1. Right-click the ContosoTeamStats project in Visual Studio and choose Publish.

    Publish

  2. Click Microsoft Azure App Service, choose Select Existing, and click Publish.

    Publish

  3. Select the subscription used when creating the Azure resources, expand the resource group containing the resources, and select the desired Web App. If you used the Deploy to Azure button your Web App name starts with webSite followed by some additional characters.

    Select Web App

  4. Click OK to begin the publishing process. After a few moments the publishing process completes and a browser is launched with the running sample application. If you get a DNS error when validating or publishing, and the provisioning process for the Azure resources for the application has just recently completed, wait a moment and try again.

    Cache added

The following table describes each action link from the sample application.

Action Description
Create New Create a new Team.
Play Season Play a season of games, update the team stats, and clear any outdated team data from the cache.
Clear Cache Clear the team stats from the cache.
List from Cache Retrieve the team stats from the cache. If there is a cache miss, load the stats from the database and save to the cache for next time.
Sorted Set from Cache Retrieve the team stats from the cache using a sorted set. If there is a cache miss, load the stats from the database and save to the cache using a sorted set.
Top 5 Teams from Cache Retrieve the top 5 teams from the cache using a sorted set. If there is a cache miss, load the stats from the database and save to the cache using a sorted set.
Load from DB Retrieve the team stats from the database.
Rebuild DB Rebuild the database and reload it with sample team data.
Edit / Details / Delete Edit a team, view details for a team, delete a team.

Click some of the actions and experiment with retrieving the data from the different sources. Not the differences in the time it takes to complete the various ways of retrieving the data from the database and the cache.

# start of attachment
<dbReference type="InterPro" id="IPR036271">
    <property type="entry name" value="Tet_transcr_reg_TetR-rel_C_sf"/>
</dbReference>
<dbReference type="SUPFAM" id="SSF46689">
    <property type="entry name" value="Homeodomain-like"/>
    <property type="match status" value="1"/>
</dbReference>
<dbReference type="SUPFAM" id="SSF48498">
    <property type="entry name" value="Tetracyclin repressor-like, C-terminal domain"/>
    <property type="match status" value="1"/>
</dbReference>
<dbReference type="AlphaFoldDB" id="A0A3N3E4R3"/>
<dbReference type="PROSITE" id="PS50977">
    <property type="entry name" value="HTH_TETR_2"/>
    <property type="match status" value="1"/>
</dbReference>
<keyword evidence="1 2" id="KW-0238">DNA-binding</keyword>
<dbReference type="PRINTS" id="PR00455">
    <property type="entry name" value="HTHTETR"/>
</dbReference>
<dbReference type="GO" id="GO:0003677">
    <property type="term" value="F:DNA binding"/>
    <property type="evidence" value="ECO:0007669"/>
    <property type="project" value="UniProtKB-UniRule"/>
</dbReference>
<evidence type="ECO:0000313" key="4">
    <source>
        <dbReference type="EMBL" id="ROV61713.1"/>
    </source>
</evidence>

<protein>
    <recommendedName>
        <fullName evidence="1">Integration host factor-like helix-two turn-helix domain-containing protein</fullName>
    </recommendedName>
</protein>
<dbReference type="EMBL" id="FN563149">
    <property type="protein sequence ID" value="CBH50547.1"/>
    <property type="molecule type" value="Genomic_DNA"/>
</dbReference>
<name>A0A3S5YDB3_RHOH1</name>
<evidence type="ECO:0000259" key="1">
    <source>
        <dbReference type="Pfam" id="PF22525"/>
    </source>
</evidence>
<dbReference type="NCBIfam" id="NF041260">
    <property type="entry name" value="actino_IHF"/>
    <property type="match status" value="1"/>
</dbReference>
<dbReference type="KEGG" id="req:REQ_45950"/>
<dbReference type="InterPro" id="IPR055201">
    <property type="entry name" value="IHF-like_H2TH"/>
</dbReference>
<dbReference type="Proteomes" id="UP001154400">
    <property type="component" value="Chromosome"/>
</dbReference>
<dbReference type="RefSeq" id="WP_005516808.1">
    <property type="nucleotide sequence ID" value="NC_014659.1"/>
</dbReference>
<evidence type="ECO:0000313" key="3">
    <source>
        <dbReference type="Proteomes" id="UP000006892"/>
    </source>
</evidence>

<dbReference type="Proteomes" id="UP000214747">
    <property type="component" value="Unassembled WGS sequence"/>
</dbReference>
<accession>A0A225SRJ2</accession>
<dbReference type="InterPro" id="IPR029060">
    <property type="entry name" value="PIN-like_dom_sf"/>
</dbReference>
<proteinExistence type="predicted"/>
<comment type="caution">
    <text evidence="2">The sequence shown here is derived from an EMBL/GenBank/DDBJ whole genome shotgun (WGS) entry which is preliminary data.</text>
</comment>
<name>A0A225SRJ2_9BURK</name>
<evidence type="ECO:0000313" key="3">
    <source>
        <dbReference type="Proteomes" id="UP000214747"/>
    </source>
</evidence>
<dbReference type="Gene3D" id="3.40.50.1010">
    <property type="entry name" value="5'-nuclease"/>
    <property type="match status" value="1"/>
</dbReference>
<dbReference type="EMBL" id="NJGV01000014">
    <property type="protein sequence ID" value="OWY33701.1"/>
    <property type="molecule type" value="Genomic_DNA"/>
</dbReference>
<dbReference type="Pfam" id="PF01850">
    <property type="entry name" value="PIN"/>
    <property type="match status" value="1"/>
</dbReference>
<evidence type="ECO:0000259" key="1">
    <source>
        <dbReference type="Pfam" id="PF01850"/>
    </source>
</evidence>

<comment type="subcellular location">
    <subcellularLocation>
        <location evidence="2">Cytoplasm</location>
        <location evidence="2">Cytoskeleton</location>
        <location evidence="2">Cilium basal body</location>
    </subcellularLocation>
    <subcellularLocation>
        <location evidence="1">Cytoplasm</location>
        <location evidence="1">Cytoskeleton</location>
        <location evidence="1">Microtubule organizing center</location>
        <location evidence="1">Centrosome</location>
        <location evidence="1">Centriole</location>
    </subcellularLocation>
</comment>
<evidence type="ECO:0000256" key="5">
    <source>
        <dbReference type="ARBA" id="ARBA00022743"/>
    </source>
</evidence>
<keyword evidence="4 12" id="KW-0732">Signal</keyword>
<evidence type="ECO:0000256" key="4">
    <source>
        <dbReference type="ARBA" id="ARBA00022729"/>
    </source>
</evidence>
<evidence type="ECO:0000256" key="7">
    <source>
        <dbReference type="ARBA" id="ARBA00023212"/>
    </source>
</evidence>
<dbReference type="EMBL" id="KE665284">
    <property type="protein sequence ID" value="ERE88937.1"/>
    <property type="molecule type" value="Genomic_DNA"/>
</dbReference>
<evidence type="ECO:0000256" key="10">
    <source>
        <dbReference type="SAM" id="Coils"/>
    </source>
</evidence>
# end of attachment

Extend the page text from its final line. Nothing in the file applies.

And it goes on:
Delete the resources when you are finished with the application

When you are finished with the sample tutorial application, you can delete the Azure resources used in order to conserve cost and resources. If you use the Deploy to Azure button in the Provision the Azure resources section and all of your resources are contained in the same resource group, you can delete them together in one operation by deleting the resource group.

  1. Sign in to the Azure portal and click Resource groups.
  2. Type the name of your resource group into the Filter items... textbox.
  3. Click ... to the right of your resource group.
  4. Click Delete.

    Delete

  5. Type the name of your resource group and click Delete.

    Confirm delete

After a few moments the resource group and all of its contained resources are deleted.

Important

Note that deleting a resource group is irreversible and that the resource group and all the resources in it are permanently deleted. Make sure that you do not accidentally delete the wrong resource group or resources. If you created the resources for hosting this sample inside an existing resource group, you can delete each resource individually from their respective blades.

Run the sample application on your local machine

To run the application locally on your machine, you need an Azure Redis Cache instance in which to cache your data.

  • If you have published your application to Azure as described in the previous section, you can use the Azure Redis Cache instance that was provisioned during that step.
  • If you have another existing Azure Redis Cache instance, you can use that to run this sample locally.
  • If you need to create an Azure Redis Cache instance, you can follow the steps in Create a cache.

Once you have selected or created the cache to use, browse to the cache in the Azure portal and retrieve the host name and access keys for your cache. For instructions, see Configure Redis cache settings.

  1. Open the WebAppPlusCacheAppSecrets.config file that you created during the Configure the application to use Redis Cache step of this tutorial using the editor of your choice.
  2. Edit the value attribute and replace MyCache.redis.cache.windows.net with the host name of your cache, and specify either the primary or secondary key of your cache as the password.

    <appSettings>
      <add key="CacheConnection" value="MyCache.redis.cache.windows.net,abortConnect=false,ssl=true,password=..."/>
    </appSettings>
    
  3. Press Ctrl+F5 to run the application.

Note

Note that because the application, including the database, is running locally and the Redis Cache is hosted in Azure, the cache may appear to under-perform the database. For best performance, the client application and Azure Redis Cache instance should be in the same location.

Next steps